MPs slam MoJ’s ’meagre ambition’ following doubling of Crown Court backlog
In a report today the Public Accounts committee (PAC) says the Ministry of Justice’ “meagre ambition” to reduce the Crown Court case backlog.
The backlog has nearly doubled since March 2019, to 59,928 – by “less than 8,000 by March 2025” is “unlikely to address unacceptable delays to justice for victims, witnesses, and defendants”.
Since March 2020 alone, the number of Crown Court cases waiting longer than a year has increased by more than 340%.
The PAC says “victims of rape and serious sexual offences are facing unacceptable delays to justice” which “compound and extend their suffering and lead to too many cases collapsing”.
The number of these cases waiting longer than a year to be heard has increased by more than 400% since the onset of the pandemic. As waiting times increase, so does the probability that a case collapses as witnesses and victims withdraw from the process.
The PAC says it “remains unconvinced” of MoJ’s real “intentions to reduce waiting times in the Crown Court, given the slow pace of recovery” and that there are “significant, systemic challenges” to clearing the backlog, including the numbers of trained judges, legal professionals and local staff to support criminal courts.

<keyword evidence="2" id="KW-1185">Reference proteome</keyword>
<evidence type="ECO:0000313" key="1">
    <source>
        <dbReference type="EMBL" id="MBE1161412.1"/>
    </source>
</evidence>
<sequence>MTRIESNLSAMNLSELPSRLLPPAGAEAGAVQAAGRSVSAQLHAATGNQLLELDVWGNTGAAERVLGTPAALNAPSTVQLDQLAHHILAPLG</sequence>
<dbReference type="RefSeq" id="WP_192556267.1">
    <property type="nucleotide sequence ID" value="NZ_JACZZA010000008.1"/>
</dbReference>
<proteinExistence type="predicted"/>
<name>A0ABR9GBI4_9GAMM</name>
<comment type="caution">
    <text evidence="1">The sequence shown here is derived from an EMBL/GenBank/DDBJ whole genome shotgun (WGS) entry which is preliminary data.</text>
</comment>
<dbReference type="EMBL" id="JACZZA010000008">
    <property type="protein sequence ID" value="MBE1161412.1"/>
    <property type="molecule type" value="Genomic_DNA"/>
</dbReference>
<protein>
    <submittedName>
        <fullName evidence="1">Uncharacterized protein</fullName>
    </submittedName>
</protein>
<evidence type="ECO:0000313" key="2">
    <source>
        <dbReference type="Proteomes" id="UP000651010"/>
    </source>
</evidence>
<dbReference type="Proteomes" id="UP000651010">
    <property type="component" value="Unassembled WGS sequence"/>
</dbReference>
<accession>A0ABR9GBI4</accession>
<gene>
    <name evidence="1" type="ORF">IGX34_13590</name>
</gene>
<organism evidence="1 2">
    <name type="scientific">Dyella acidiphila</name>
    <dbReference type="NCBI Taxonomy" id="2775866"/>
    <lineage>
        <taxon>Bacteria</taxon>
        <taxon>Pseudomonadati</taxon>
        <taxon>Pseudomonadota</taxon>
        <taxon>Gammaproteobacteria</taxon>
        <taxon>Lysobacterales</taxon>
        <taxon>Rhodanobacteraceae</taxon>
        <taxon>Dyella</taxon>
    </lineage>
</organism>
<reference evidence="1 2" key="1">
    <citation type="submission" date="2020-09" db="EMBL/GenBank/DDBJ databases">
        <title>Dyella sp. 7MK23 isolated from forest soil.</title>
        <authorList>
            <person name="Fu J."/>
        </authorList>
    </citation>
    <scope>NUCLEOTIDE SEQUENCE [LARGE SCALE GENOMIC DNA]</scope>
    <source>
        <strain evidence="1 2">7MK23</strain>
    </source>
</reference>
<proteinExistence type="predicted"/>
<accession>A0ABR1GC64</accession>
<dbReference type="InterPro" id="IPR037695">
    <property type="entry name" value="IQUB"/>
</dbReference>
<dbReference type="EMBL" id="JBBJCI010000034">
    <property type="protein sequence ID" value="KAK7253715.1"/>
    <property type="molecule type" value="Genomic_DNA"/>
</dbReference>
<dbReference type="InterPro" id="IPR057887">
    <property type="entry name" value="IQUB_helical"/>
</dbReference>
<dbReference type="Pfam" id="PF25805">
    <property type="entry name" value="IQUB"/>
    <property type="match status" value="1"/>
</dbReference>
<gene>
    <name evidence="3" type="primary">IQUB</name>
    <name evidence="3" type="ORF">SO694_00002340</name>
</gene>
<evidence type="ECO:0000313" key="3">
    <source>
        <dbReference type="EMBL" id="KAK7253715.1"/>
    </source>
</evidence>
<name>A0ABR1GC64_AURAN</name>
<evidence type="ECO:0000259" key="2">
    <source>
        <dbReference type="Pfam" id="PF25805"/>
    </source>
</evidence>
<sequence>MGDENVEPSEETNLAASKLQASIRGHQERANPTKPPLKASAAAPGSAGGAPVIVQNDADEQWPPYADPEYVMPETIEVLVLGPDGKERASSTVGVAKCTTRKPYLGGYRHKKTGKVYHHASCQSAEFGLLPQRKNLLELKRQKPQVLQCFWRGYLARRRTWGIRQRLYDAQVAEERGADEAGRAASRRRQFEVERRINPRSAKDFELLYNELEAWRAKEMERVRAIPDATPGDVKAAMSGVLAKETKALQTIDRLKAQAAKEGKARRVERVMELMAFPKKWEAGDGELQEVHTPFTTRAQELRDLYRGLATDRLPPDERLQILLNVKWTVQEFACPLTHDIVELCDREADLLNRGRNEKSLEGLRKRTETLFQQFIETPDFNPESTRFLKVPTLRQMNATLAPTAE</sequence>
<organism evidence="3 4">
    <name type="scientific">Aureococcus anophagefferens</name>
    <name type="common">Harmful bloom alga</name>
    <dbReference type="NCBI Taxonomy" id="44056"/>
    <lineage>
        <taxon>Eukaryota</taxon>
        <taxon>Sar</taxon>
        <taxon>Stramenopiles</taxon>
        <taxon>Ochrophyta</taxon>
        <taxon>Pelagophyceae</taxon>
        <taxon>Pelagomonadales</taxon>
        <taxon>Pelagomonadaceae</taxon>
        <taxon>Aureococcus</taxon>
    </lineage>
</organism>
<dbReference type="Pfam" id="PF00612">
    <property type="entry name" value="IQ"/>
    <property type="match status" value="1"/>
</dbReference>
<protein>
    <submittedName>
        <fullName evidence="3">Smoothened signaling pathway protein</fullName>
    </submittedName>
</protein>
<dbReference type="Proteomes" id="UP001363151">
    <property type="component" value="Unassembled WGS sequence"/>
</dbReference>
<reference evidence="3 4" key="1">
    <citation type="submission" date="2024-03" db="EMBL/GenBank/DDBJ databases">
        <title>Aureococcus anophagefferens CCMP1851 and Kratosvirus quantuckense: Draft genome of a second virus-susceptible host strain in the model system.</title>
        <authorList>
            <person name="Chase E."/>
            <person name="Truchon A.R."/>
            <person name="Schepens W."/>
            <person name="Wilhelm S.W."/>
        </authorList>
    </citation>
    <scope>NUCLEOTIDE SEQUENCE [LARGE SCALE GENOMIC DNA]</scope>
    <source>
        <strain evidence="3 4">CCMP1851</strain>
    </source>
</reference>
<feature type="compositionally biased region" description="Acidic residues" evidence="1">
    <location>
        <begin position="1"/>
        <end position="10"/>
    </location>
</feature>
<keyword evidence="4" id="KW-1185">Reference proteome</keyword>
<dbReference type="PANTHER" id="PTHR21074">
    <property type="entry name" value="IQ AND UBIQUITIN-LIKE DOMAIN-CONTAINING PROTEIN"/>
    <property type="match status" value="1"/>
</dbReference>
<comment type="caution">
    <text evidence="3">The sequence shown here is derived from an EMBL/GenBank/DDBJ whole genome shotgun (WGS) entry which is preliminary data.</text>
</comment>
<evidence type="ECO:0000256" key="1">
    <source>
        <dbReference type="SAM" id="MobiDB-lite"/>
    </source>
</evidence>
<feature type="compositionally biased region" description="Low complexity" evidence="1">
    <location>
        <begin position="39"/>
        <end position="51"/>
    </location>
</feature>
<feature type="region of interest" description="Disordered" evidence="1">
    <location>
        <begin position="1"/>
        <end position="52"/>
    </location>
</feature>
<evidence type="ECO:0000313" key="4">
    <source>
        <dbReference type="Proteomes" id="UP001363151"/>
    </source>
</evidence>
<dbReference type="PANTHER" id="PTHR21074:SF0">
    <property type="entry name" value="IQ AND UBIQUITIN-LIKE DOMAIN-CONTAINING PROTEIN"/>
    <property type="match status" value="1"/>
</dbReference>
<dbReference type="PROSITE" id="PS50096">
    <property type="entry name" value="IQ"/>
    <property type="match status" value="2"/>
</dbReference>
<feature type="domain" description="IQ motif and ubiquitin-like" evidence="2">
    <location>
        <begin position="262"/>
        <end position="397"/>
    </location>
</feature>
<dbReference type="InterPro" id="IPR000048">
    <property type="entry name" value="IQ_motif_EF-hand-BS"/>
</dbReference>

It also “remains unconvinced that the prison system will cope with the likely increase in prisoners”, given the planned increase in police officers and planned reductions in the criminal case backlog.
PAC chair Dame Meg Hillier MP, said following the report: “The Crown Court backlog has doubled since March 2019, to 60,000 of the most serious criminal cases waiting to be heard. We acknowledge the difficulties created by the pandemic but the figures show that but these problems were evident before Covid hit. The Ministry of Justice says it will take 2 years to cut this backlog by less than a sixth.
“It’s just not good enough. The number of people waiting more than a year to have a serious criminal case heard has more than trebled since March 2020 from already unacceptably high levels. Government can’t keep shrugging off the question of what adding 20,000 new police officers to the mix will do.
“The Ministry of Justice must look at the challenges it’s facing in the round and come up with a plan that deals with them, not worsens them.”